Published Online: July 14, 2014

Common-Core Repeal Faces Test at Okla. Supreme Court

A lawsuit that challenges the legislature's repeal of common core education standards for English and math is being scrutinized by Oklahoma's highest court just one month before public school students are scheduled to return to the classroom.

Parents, teachers and four members of the seven-member Oklahoma Board of Education accuse lawmakers of violating the board's constitutional authority over the "supervision of instruction in the public schools" when they repealed common core standards scheduled to go into effect in the upcoming school year. Some fear Oklahoma students will fall behind because of the change.

Conservative groups maintained that the standards represent federal intrusion into Oklahoma's public education system, and Gov. Mary Fallin signed the bill into law last month.

But the Oklahoma Supreme Court may have the last word in whether the state will retain the common core standards, known formally as Oklahoma Academic Standards, or OAS, or return to standards known as Priority Academic Student Skills, or PASS. Justices will hear oral arguments Tuesday.

The repeal of common core stunned educators who have been working to implement them since the legislature instructed the board to adopt the standards in 2010. More than 40 states had adopted the same educational standards to bring uniformity in English and math education among the states.

"It's kind of frustrating," said Katherine Bishop, an instructional coach at Putnam City West High School in Oklahoma City. School districts across the state invested time and resources to train teachers and create instructional plans for common core standards that were ready to be implemented, Bishop said.

Rhonda Harlow, an instructional coach at Enid Public Schools, had similar thoughts.

"It slowed down the momentum a little bit. It's kind of changing direction," she said.

The legislation repealing common core instructed the board to revert to educational standards in place before June 2010 and develop new state educational standards by 2016.

"That's sad that we did that to our kids in the name of politics," Bishop said. "We're now going to be basically stagnant for two years while other states are moving ahead. It's frustrating that we're keeping our kids back at that level."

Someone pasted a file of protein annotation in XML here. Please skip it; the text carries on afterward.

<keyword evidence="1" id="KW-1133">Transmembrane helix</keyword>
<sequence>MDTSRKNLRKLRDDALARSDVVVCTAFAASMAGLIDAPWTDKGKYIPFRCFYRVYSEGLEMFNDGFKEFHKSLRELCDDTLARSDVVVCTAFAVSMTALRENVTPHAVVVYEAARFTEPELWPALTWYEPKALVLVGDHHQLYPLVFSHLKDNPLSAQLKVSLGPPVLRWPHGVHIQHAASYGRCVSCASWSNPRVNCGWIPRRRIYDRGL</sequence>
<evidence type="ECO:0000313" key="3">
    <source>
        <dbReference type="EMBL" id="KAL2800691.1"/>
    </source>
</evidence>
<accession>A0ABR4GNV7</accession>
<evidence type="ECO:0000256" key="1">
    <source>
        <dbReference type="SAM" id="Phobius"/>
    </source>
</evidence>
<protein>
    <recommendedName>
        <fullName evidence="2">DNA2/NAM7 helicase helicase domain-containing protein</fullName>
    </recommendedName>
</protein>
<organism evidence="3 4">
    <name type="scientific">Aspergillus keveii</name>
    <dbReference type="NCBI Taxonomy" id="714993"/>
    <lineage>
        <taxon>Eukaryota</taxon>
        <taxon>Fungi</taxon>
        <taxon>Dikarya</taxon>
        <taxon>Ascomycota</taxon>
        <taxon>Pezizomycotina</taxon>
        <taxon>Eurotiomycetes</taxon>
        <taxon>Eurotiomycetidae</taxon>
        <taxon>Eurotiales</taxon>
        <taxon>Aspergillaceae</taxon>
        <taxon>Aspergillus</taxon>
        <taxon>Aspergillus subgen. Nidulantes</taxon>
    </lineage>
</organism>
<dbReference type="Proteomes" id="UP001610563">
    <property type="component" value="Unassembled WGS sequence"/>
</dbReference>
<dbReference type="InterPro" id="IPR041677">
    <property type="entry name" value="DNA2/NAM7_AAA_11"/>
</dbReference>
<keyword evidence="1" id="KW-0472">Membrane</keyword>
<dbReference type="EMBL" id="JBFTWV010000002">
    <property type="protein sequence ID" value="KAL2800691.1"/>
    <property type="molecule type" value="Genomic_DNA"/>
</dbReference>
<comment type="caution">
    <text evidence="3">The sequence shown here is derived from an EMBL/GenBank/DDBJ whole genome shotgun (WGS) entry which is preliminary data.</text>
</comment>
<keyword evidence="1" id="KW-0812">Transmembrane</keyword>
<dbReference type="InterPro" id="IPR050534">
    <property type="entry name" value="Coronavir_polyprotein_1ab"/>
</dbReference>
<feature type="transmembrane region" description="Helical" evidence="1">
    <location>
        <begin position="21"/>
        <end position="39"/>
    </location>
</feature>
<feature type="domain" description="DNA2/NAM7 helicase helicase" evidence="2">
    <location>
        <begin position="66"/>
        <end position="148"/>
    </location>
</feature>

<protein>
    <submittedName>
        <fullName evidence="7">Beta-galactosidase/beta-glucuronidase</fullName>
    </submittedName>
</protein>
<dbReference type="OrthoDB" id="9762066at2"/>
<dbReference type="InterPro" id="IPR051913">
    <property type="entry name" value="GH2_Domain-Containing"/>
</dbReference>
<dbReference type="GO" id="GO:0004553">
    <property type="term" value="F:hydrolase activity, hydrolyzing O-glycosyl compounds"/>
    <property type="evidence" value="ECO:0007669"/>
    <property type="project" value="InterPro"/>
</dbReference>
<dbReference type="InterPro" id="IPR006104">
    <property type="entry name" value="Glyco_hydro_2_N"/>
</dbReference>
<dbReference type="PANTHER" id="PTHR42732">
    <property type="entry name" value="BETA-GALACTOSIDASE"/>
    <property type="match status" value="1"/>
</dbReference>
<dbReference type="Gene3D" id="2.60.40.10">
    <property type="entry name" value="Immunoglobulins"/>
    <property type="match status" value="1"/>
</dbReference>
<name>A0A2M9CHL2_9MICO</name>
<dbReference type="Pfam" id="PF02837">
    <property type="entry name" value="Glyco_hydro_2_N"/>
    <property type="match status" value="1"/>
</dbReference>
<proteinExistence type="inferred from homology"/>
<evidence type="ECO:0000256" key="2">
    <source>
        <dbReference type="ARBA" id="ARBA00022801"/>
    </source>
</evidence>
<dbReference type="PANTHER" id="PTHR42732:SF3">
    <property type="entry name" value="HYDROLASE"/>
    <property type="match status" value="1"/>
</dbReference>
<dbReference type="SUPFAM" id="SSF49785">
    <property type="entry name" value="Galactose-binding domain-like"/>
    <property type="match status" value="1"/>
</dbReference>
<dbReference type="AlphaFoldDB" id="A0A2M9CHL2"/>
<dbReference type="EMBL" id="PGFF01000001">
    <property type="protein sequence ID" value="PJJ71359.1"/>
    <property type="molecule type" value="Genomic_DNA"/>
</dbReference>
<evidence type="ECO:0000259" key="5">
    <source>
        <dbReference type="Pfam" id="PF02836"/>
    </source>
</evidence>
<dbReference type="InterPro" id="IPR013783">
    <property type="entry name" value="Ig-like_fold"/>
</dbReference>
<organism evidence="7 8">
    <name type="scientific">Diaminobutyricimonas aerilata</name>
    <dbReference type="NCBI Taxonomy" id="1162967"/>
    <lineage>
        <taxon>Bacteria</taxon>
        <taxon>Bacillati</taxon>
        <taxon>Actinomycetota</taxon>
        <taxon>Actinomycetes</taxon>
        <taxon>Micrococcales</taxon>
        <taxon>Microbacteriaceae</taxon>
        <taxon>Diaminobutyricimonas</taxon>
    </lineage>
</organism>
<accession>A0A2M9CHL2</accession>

"Legislators are not in the classroom on a daily basis," Harlow said. "To make drastic changes every few years makes it tough on the teachers, makes it tough on the kids. It's tough to stay motivated."

Educators said the political tug-of-war surrounding common core reflects a problem in the way state lawmakers approach educational standards for public school students.

"Our lawmakers are too willing to experiment with public education," said Amanda Ewing, associate executive director of the Oklahoma Education Association, which represents 35,000 teachers across Oklahoma. "It takes a very long time to develop good, comprehensive standards."

She said younger teachers who have immersed themselves in common core may have a difficult time with the transition.

"Now they've got to learn a new system, and it's only going to be temporary," Ewing said. "Going back is going to be difficult for them."

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Bishop, who in 2009 helped develop common core standards to help students become college and career ready in association with the National Education Association, said the standards require students to think about what they have learned in math and English education more than the previous standards, which she said "were an inch deep and a mile wide."

"I'm so excited about the common core standards. They really gave that depth," Bishop said. "Now we've got to go back to those ones that we knew weren't good."

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